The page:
The old strategy, which caused many people to feel hopeless about preventing sexual violence, did little to reduce the overall rate of sexual violence perpetration at a practical level. If there was some primary prevention messages in the education directed at young children which could help reduce the rate of sexual violence committed by those children when they became teenagers or adults the immediate prevention failure might undermine support for that education to be repeated with the next set of students or continued as students matured.
The strategy which Minnesota is using is breaking primary prevention work down into 3 working teams which have participants from a variety of sectors. The 3 actions teams are:
develops sexual violence prevention messages and healthy sexuality messages for selected audiences and throughout the state
- Policy and Legislation:
recommends legislation and organizational policies and practices to effect change
- Data and Research:
identifies data sources, compiles and organizes relevant research, evaluates prevention programs, and shares data and research broadly
In my own example on prevention education I showed how policy failures could undermine a great messaging program. Research on attitudes and behavior of those who did and did not attend these types of programs can help identify what messages are sticking. A yearly review might show when attitudes take a major shift away from primary prevention.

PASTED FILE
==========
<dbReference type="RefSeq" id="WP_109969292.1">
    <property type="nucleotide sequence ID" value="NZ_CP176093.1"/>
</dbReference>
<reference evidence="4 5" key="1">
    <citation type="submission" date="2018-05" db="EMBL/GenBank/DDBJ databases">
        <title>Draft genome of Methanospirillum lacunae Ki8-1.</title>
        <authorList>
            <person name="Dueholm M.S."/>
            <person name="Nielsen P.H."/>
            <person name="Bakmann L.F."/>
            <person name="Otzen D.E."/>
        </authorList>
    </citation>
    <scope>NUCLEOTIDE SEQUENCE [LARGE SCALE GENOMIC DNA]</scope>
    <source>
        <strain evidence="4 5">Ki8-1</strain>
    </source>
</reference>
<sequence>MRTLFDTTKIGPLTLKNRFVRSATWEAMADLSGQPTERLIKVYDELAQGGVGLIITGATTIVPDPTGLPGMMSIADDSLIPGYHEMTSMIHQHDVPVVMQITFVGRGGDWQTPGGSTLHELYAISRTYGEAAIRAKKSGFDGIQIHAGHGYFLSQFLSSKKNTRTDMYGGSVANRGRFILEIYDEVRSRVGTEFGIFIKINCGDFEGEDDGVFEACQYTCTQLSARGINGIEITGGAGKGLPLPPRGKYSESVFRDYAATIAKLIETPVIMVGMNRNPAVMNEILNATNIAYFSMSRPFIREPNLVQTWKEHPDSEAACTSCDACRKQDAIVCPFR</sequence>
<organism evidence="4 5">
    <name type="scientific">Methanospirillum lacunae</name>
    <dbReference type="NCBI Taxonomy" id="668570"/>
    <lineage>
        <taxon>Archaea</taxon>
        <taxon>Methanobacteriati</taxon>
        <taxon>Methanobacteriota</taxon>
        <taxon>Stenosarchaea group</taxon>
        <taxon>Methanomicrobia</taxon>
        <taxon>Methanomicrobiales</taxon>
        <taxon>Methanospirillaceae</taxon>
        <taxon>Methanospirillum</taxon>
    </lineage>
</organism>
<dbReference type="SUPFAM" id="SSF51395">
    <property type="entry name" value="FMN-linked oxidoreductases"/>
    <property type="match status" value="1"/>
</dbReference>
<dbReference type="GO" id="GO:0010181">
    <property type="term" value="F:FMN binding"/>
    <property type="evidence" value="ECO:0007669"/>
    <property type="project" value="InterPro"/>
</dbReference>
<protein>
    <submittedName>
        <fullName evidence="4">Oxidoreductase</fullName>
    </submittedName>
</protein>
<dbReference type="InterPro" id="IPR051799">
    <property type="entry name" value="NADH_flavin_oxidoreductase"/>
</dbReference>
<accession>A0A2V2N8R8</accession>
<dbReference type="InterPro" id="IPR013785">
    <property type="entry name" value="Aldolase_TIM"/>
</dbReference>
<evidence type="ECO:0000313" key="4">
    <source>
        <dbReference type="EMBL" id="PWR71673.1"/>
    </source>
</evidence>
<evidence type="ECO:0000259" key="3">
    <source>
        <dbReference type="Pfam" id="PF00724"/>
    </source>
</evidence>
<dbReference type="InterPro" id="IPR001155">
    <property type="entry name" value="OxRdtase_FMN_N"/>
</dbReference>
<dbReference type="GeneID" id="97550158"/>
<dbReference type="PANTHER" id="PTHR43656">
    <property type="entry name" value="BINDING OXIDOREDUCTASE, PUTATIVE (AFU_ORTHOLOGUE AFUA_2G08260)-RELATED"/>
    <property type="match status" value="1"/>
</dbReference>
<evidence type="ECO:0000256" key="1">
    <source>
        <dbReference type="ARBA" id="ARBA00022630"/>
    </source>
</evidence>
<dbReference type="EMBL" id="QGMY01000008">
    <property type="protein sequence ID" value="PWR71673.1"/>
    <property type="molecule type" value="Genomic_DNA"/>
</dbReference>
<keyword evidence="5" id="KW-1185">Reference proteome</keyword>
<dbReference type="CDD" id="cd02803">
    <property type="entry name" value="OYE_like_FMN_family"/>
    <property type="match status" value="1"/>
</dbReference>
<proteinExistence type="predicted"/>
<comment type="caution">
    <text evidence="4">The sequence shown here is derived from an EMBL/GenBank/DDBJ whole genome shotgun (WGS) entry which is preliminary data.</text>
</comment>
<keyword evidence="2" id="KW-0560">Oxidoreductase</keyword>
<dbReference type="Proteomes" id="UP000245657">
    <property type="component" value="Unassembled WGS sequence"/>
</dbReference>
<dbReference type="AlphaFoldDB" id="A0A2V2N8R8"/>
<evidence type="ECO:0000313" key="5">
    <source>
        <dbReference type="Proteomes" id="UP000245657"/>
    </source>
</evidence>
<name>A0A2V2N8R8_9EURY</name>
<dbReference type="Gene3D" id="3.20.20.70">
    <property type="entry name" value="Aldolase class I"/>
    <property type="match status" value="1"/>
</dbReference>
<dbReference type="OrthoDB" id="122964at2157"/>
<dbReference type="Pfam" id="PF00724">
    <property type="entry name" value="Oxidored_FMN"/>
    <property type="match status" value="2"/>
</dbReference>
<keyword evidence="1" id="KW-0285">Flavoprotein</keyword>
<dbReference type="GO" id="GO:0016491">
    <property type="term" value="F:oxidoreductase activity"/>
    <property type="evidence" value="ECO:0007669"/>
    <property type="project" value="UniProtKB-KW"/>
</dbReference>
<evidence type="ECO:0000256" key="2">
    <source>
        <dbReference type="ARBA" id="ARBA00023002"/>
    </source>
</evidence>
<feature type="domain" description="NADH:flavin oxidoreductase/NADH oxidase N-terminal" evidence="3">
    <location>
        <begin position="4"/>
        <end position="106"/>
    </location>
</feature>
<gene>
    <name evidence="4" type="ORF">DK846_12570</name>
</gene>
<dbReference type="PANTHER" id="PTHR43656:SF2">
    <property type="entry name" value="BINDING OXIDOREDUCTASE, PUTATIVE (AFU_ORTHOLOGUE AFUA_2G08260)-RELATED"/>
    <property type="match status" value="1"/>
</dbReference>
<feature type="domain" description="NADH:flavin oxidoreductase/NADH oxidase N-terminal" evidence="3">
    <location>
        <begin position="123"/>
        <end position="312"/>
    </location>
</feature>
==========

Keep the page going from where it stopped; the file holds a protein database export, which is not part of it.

People who understand the importance of these 3 team efforts can help advance primary prevention where they live, work or go to school without being part of any formal team. The 3 team approach could also be used by businesses or organizations. It may be as simple as raising the issue that one area of primary prevention has been neglected.
One action which relates to the work of all 3 teams is a letter (pdf) sent by Jim McDonough, Ramsey county commissioner, urging each county in Minnesota to develop an action plan for the prevention of sexual violence. This is obviously a message which is seeking to change policies and while the letter itself doesn't quote any data or research, the data and research on sexual violence in Minnesota has been and will likely continue to be referenced in conversations related to these letters.
So far I can find confirmation that 3 more MN counties have followed Ramsey county's example (including my own) by passing their own sexual violence prevention resolution. This effort to get wider participation isn't limited to 1 letter sent during Sexual Violence Prevention Month. Multiple people will be working to expand this effort.